The two new Bharat Bond ETF series will have maturities of April 2025 and April 2031 with indicative yield of 5.71% and 6.82%, respectively
Edelweiss Asset Management has announced the launch of the second tranche of Bharat Bond ETF in July with two new series. This is after the successful launch of the initial series of ETFs in December 2019. The Bharat Bond ETF programme is an initiative of the Government of India, from the Department of Investment and Public Asset Management and the latter has given the mandate to Edelweiss AMC to design and manage the product.
The two new Bharat Bond ETF series will have maturities of April 2025 and April 2031. The NFO will start on 14th July 2020 and end on 17th July 2020. Through the launch of these two new ETF series, Edelweiss Mutual Fund proposes to raise an initial amount of Rs 2,000 crores with a green shoe option of Rs 6,000 crore in 2025 Maturity, and an initial amount of Rs 1,000 crores with a green shoe option of Rs 5,000 crore in 2031 Maturity based on market demand.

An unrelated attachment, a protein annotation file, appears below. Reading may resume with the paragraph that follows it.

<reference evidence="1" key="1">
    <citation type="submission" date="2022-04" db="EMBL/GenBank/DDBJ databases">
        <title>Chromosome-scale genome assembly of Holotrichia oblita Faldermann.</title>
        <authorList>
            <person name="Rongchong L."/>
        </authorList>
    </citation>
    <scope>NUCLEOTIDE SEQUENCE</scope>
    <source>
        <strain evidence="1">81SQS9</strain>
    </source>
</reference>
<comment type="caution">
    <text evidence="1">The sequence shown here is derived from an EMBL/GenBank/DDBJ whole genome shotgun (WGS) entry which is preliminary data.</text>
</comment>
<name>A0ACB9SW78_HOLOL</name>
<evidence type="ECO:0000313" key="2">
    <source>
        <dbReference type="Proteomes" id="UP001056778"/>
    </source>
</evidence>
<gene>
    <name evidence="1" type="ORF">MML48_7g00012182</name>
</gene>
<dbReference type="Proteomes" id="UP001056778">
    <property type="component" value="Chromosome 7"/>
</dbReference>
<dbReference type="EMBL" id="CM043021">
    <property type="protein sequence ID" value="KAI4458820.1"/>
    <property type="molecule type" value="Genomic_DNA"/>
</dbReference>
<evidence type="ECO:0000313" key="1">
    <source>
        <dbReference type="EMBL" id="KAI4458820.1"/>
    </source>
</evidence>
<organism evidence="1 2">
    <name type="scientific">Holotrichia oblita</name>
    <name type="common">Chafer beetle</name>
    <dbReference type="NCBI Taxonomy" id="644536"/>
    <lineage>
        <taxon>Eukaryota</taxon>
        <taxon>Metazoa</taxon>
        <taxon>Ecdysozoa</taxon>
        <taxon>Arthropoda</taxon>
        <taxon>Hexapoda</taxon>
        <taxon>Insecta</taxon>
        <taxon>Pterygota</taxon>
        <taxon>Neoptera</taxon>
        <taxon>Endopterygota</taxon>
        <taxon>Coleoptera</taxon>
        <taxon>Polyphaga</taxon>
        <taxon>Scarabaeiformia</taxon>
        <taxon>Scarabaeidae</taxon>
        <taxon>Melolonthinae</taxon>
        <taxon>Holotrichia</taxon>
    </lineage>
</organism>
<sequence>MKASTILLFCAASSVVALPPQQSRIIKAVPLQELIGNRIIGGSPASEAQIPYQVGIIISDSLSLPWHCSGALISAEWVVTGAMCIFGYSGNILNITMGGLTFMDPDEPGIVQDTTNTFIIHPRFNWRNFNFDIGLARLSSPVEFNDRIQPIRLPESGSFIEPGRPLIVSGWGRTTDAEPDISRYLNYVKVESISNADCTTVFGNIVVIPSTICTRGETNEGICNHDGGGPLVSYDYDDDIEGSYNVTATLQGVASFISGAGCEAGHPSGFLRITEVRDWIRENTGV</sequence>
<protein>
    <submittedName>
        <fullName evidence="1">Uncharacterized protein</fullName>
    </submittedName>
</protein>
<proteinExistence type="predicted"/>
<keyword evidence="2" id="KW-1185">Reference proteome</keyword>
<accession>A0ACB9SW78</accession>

The ETF will invest in constituents of the NIFTY Bharat Bond Indices, consisting of AAA-rated public sector companies. Bharat Bond Fund of Funds (FOF) with similar maturities will also be launched for investors, who do not have a demat account. Let us know more in detail about the product.
Bharat Bond ETF aims to bring in the best features of – Bonds, Mutual Funds & ETFs in one single product. The ETF will invest your money in bonds of Public Sector Companies. The fund will be managed at a very low cost – 0.0005%.
Just like a bank fixed deposit (cumulative option), the ETF will have a defined maturity date. At maturity, you will get back your investment proceeds along with returns. But do note that this is neither a capital protected or guaranteed return product.
Since this is an exchange-traded fund structure, you can buy or sell units of this fund on the exchange anytime during the tenure of the fund. You can buy/sell on the NSE exchange at any time or through AMC in specific basket size. Edelweiss MF claims that the Bharat Bond ETF liquidity on exchange has been healthy. The daily average traded value in Bharat Bond ETFs is between Rs 3.2 crore to Rs 3.7 crore, the AMC says. Also, the existing Bharat Bond ETF series have been consistently trading at a premium to its NAV owing to demand from investors on the exchange.